Defensiveness destroys relationships from the inside-out. It creates a climate of contention and tension that eventually leads to a loss of trust, alienation, and separation. The opposite of defensiveness, openness, creates an atmosphere of freedom, growth, respect and trust. Identifying the root of defensiveness in our relationships, and working toward addressing and removing those issues, will help improve the overall quality of our relationships and the productivity of our teams and organizations.

Do You Manage Conflict or Does It Manage You? 5 Strategies for Success

ConflictConflict gets a bad rap. Most people tend to view conflict as a bad thing, automatically assuming it has to be an adversarial win or lose situation. The reality is that conflict is inevitable in relationships and it isn’t inherently a negative thing. It depends if you choose to manage the conflict or let the conflict manage you.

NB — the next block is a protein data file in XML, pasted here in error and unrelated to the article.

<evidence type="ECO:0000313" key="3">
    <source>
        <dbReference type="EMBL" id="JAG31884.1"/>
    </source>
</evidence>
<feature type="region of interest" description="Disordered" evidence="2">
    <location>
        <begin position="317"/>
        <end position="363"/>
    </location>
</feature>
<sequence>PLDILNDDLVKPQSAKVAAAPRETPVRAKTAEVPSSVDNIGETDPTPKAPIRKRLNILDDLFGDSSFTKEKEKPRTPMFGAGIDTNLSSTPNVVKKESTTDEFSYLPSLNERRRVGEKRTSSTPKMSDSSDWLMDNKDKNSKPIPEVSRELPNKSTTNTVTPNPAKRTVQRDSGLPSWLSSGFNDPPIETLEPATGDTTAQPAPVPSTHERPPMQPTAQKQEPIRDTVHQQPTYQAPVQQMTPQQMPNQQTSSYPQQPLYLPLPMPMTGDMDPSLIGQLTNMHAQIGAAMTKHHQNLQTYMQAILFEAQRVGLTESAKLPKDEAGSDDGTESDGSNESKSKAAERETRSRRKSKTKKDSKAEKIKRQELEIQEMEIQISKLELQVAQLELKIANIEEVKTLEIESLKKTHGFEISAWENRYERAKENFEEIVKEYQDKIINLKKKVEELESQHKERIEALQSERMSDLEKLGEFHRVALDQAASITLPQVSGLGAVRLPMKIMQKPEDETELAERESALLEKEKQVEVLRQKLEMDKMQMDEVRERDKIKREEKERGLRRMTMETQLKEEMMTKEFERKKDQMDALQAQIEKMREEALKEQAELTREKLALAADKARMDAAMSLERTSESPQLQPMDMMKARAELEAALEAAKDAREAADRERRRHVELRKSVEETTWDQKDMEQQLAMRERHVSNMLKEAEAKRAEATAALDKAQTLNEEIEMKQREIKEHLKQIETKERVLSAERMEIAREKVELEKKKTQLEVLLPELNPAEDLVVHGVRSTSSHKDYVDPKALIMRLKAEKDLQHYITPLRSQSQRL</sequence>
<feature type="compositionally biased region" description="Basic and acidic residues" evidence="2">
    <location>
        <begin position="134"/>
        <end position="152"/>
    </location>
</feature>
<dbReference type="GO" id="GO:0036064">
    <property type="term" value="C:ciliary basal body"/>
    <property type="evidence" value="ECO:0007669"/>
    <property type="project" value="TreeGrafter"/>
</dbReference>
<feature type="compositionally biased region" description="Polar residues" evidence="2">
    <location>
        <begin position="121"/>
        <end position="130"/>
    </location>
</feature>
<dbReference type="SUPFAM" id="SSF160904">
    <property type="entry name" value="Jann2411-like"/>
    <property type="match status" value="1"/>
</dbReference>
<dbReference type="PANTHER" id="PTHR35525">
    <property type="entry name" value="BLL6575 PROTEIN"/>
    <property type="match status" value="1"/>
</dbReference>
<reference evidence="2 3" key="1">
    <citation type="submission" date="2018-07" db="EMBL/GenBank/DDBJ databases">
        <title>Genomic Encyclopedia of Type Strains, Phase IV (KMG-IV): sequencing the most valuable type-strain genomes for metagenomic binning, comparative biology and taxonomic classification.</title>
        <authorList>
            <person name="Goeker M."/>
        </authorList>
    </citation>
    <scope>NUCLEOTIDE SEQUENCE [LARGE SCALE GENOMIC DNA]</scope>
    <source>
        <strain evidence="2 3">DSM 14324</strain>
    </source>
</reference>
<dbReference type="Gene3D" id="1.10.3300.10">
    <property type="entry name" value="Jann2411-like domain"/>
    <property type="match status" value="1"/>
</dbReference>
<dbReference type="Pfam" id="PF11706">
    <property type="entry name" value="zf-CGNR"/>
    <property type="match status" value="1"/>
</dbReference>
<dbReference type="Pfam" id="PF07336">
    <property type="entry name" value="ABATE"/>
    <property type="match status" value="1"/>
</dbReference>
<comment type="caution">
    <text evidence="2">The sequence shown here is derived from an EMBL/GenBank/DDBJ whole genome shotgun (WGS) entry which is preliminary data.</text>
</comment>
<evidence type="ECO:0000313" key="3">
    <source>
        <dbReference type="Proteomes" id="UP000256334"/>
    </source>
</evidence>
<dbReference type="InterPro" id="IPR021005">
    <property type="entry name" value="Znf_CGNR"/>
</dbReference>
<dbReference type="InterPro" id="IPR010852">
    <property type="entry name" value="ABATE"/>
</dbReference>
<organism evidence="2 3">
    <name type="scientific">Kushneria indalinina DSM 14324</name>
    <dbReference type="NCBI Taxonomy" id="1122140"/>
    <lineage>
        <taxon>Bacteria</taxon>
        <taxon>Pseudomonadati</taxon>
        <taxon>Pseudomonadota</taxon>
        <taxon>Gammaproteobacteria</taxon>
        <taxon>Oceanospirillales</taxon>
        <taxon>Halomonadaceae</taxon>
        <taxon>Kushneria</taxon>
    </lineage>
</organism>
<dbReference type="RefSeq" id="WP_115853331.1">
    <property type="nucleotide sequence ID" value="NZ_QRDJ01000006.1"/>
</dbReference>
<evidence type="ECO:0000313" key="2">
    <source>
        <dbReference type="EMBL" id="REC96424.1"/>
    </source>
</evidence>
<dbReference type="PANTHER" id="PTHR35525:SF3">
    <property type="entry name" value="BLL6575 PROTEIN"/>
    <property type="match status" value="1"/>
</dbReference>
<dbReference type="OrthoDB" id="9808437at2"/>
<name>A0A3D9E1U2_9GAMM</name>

I’m a fan of the Thomas Kilmann model of conflict management because of its dispassionate approach to the topic and the practical strategies it offers for its followers. Kilmann defines conflict as any situation where your concerns or desires differ from those of another person. That can be as simple as deciding where to go for dinner with your spouse to something as complex as brokering the details of a huge corporate merger.

Thomas KilmannAccording to Kilmann’s model there are five basic modes of handling conflict that result from the amount of assertiveness and cooperation you employ. Each of us tend to have a natural, default mode we use when faced with conflict, but that particular mode isn’t always appropriate for every situation. The key to effectively managing conflict is to understand which mode is most appropriate for the situation given the outcomes you’re trying to achieve. Here’s a quick snapshot of the five modes of managing conflict: